It was a call to the police by Dikko’s secretary, who saw her boss being dragged into the van as she glanced out the window. This ultimately resulted in customs officials opening the crates in front of an official representative of the Nigerian government and finding the former minister, who had been taken to hospital for treatment. Arrest the captor
Nearly 37 years later, Buhari’s Twitter ban, a platform used by 40 million Nigerians, including paid influencers and advertisers. shows that even now The Nigerian leader will do anything to satisfy his ego. Even if it means limiting access to platforms that many people rely on financially. But in a country with a 33 percent unemployment rate, which is the second highest in the world.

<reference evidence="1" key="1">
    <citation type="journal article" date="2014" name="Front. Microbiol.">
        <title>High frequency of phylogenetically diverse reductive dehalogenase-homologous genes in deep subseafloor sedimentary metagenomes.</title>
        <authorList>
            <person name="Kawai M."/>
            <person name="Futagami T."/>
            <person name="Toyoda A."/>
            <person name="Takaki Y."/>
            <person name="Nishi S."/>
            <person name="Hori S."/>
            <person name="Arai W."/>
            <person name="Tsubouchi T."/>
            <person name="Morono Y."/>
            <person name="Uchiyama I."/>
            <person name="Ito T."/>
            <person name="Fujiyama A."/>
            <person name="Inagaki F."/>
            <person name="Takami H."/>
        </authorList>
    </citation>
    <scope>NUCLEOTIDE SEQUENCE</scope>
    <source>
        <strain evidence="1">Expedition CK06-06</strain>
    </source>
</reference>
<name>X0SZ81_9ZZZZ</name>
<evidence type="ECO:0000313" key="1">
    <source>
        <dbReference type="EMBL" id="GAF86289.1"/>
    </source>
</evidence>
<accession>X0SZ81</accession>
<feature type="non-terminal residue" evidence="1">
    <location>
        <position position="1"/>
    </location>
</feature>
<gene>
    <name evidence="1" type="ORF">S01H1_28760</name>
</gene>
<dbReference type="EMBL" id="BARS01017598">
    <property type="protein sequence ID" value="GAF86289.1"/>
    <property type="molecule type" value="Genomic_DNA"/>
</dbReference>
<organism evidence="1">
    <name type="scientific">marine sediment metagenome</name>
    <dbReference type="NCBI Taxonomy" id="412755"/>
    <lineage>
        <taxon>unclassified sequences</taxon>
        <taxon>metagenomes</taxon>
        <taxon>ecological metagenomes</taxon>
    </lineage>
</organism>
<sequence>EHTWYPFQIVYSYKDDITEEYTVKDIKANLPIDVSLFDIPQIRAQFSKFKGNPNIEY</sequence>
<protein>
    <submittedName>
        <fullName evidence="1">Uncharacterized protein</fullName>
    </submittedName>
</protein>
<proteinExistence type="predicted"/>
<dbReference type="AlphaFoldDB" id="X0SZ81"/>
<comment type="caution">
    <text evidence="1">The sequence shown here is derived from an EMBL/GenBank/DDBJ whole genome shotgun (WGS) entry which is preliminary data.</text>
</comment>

What will happen to Twitter users in Nigeria who resist the ban remains to be seen. But few fear governments barking—not even the social media companies in question. which stands in solidarity with Nigerian users
“Free access and #OpenInternet It is an important human right in modern society,” Twitter said in a statement. “We will work to restore access for everyone in Nigeria who uses Twitter to communicate and connect with the world.”